The following is a terrific interview with Linda Seto, owner of Dallas Young Actors Studio. DYAS is one of the finest acting and film-production schools in the entire nation…right here in the Metroplex.

 

Linda’s been doing this a long time. She has a proven record with successful graduates from her school. She has a terrific reputation with former students, parents and Hollywood scouts and agents. It’s tough today finding legitimate schools in the entertainment industry. If you have a child or teen who’s expressed interest in acting or film-production, you need to speak with Linda.

 

And BE SURE to check out their upcoming Talent Search & Hollywood Showcase. There’s no better opportunity in Texas each year for your child or teen to be seen by Hollywood scouts and gain valuable training and experience.

 

(Oh, by the way they offer adult classes, too. If you’ve got the acting bug, it’s not too late!)

Youth Filmmaking Class editing their holiday short film. (Courtesy DYAS)

When did your company start and why did you decide to open the school?
I founded the school in 1986. As a child interested in the acting business, I discovered there were very few opportunities for children and teens to learn about TV and film acting. Later, after becoming a professional children’s TV producer-director-writer, I decided to open the first TV-film acting studio that merged both the acting side and the behind-the-scenes side. It was the first in the country and became well-known and highly regarded by local and Hollywood entertainment professionals.

 

What distinguishes DYAS from other acting programs for young people?
DYAS has its own TV soundstage, where the student actors perform live tapings, like on Hollywood TV shows. The students learn acting for TV and film on real set conditions, from our award-winning professional TV directors and acting coaches, thereby giving them an advantage of actual experience for their résumés. The Acting Program has a comprehensive curriculum that covers comedy and drama scripts and scenes for TV and film, in addition to commercials, monologues, voiceovers, green screen, improv, cold reading, and auditioning skills. The school also provides mentorships and career guidance.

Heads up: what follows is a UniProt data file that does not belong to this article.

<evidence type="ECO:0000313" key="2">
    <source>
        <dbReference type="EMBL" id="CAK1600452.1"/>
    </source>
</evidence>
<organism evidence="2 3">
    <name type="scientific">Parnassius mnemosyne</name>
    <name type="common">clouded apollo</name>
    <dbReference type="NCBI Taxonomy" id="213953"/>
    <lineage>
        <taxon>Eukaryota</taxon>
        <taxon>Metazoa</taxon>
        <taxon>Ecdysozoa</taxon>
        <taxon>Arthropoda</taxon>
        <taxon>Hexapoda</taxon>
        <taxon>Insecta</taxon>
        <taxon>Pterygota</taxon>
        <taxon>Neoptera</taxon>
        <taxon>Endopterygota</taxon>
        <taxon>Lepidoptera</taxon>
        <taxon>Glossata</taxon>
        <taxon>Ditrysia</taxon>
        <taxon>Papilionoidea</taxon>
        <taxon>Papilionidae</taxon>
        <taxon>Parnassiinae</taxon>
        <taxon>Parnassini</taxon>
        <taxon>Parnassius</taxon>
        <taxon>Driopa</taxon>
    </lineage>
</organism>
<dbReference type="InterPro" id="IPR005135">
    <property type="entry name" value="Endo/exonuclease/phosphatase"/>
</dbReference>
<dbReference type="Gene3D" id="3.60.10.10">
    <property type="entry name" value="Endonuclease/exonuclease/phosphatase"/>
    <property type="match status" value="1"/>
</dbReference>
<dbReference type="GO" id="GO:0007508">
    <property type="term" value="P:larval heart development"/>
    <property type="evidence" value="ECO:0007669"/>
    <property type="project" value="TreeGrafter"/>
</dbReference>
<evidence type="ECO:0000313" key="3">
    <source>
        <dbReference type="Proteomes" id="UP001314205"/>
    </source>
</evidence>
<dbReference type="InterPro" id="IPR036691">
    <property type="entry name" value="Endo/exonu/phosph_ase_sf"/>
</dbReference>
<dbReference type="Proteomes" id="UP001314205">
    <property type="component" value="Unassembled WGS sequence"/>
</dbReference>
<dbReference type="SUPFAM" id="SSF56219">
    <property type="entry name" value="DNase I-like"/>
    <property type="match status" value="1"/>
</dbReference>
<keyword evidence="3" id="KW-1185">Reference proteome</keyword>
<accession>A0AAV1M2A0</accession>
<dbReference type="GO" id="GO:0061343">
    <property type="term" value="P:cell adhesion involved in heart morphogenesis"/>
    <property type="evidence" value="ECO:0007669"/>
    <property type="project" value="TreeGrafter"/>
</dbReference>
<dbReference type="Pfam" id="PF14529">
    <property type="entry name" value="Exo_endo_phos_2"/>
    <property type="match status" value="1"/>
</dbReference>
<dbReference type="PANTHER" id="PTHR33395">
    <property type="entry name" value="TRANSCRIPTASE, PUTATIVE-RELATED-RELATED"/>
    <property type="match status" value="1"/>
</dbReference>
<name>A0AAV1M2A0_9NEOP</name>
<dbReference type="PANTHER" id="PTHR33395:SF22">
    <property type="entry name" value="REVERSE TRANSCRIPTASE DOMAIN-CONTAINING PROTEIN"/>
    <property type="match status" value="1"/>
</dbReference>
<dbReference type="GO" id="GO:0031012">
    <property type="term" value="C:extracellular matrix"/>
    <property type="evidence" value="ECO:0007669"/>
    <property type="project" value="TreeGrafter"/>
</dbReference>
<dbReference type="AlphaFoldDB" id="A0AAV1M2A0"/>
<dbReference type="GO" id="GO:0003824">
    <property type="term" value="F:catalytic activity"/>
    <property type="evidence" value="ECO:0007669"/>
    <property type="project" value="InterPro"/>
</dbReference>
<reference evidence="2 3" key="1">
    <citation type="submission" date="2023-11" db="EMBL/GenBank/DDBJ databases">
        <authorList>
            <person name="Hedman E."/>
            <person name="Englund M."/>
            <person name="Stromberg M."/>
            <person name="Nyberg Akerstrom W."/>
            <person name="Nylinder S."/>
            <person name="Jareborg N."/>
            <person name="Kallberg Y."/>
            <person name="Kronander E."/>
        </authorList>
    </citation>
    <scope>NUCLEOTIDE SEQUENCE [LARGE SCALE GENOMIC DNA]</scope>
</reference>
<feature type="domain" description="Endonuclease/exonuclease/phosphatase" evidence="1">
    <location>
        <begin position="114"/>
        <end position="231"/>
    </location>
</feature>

How would you say the opportunities for young actors are in Texas now as opposed to a few years ago?
New opportunities arise for young actors as the market opens up in the Texas area and surrounding states, with more productions being brought to the area. This helps create acting jobs that allow an actor to break into the business easier while staying local.

 

Tell us about the teen producing and film making classes.
Teen Producers is the behind-the-scenes filmmaking program at DYAS. It emphasizes hands-on filmmaking while providing a foundation in technique through a series of interactive labs and projects. From screenwriting through producing, directing, cinematography, editing, and sound, students learn the skills necessary to join our alumni who have been accepted into the top film schools in the nation, many with art- and merit-based scholarships.

 

Tell us a bit about how you create opportunities for these young actors to be seen on the coasts?
As a part of our professional networking program, we’ve created opportunities for our student actors to showcase and develop their acting skills with the guidance of top Hollywood agents and casting directors for 30 years. This important Texas-to-Hollywood bridge has given many of our alumni the launch pad to work in the Hollywood market.

 

Who are some of your alumni?
Molly Quinn, starring in ABC’s “Castle”; Kaitlyn Dever, starring in ABC’s “Last Man Standing,” with Tim Allen; Kenton Duty in the Disney series, “Shake it Up”; Jake McDorman starring in the upcoming CBS series, “Limitless”; and Bethany Joy Lenz from CW’s “One Tree Hill.”

 

Follow Linda and Dallas Young Actors Studio on Twitter and Instagram or visit them on Facebook.

 

Reprinted with permission of Linda Seto, DYAS. All photos courtesy of DYAS and Linda Seto.

 

Bellwether

A freelance rapparee at jusbeDFW.
Been called a ne'er-do-well, vagabond and worse. But I'm really a harmless wayfarer. I'm a bit reckless, but at least I know who I am. That's something I can't say for most men I meet out there.
A pretty lady once told me that I like to hear myself talk. So if I get to ramblin', send me a quick "Yur dooin ma heid in!" and I'll shut up for a bit. It won't hurt my feelings.